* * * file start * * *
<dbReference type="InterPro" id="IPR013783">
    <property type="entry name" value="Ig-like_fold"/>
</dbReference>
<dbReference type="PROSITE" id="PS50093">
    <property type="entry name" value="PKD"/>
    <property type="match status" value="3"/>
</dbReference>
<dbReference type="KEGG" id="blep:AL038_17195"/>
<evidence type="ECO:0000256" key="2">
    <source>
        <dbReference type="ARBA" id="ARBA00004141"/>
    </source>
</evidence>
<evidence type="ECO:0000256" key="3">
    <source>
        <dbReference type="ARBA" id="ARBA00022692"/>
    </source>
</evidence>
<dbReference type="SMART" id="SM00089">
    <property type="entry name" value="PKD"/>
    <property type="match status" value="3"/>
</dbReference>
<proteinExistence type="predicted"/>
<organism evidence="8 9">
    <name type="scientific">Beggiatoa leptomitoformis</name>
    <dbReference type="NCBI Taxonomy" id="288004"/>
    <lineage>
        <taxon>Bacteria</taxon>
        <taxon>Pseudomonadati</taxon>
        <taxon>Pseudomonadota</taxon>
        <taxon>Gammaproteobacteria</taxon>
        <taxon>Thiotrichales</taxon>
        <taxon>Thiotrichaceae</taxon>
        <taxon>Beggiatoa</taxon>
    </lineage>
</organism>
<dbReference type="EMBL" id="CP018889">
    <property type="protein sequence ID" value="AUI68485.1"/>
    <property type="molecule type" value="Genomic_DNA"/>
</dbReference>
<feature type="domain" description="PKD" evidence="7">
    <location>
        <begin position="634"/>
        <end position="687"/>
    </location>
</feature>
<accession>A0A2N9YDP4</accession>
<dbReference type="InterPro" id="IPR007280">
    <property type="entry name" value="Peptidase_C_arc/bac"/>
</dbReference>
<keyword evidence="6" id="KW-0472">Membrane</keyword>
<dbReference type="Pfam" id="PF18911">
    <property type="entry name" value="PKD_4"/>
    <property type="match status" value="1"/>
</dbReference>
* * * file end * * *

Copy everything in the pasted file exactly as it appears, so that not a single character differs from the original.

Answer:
<dbReference type="InterPro" id="IPR013783">
    <property type="entry name" value="Ig-like_fold"/>
</dbReference>
<dbReference type="PROSITE" id="PS50093">
    <property type="entry name" value="PKD"/>
    <property type="match status" value="3"/>
</dbReference>
<dbReference type="KEGG" id="blep:AL038_17195"/>
<evidence type="ECO:0000256" key="2">
    <source>
        <dbReference type="ARBA" id="ARBA00004141"/>
    </source>
</evidence>
<evidence type="ECO:0000256" key="3">
    <source>
        <dbReference type="ARBA" id="ARBA00022692"/>
    </source>
</evidence>
<dbReference type="SMART" id="SM00089">
    <property type="entry name" value="PKD"/>
    <property type="match status" value="3"/>
</dbReference>
<proteinExistence type="predicted"/>
<organism evidence="8 9">
    <name type="scientific">Beggiatoa leptomitoformis</name>
    <dbReference type="NCBI Taxonomy" id="288004"/>
    <lineage>
        <taxon>Bacteria</taxon>
        <taxon>Pseudomonadati</taxon>
        <taxon>Pseudomonadota</taxon>
        <taxon>Gammaproteobacteria</taxon>
        <taxon>Thiotrichales</taxon>
        <taxon>Thiotrichaceae</taxon>
        <taxon>Beggiatoa</taxon>
    </lineage>
</organism>
<dbReference type="EMBL" id="CP018889">
    <property type="protein sequence ID" value="AUI68485.1"/>
    <property type="molecule type" value="Genomic_DNA"/>
</dbReference>
<feature type="domain" description="PKD" evidence="7">
    <location>
        <begin position="634"/>
        <end position="687"/>
    </location>
</feature>
<accession>A0A2N9YDP4</accession>
<dbReference type="InterPro" id="IPR007280">
    <property type="entry name" value="Peptidase_C_arc/bac"/>
</dbReference>
<keyword evidence="6" id="KW-0472">Membrane</keyword>
<dbReference type="Pfam" id="PF18911">
    <property type="entry name" value="PKD_4"/>
    <property type="match status" value="1"/>
</dbReference>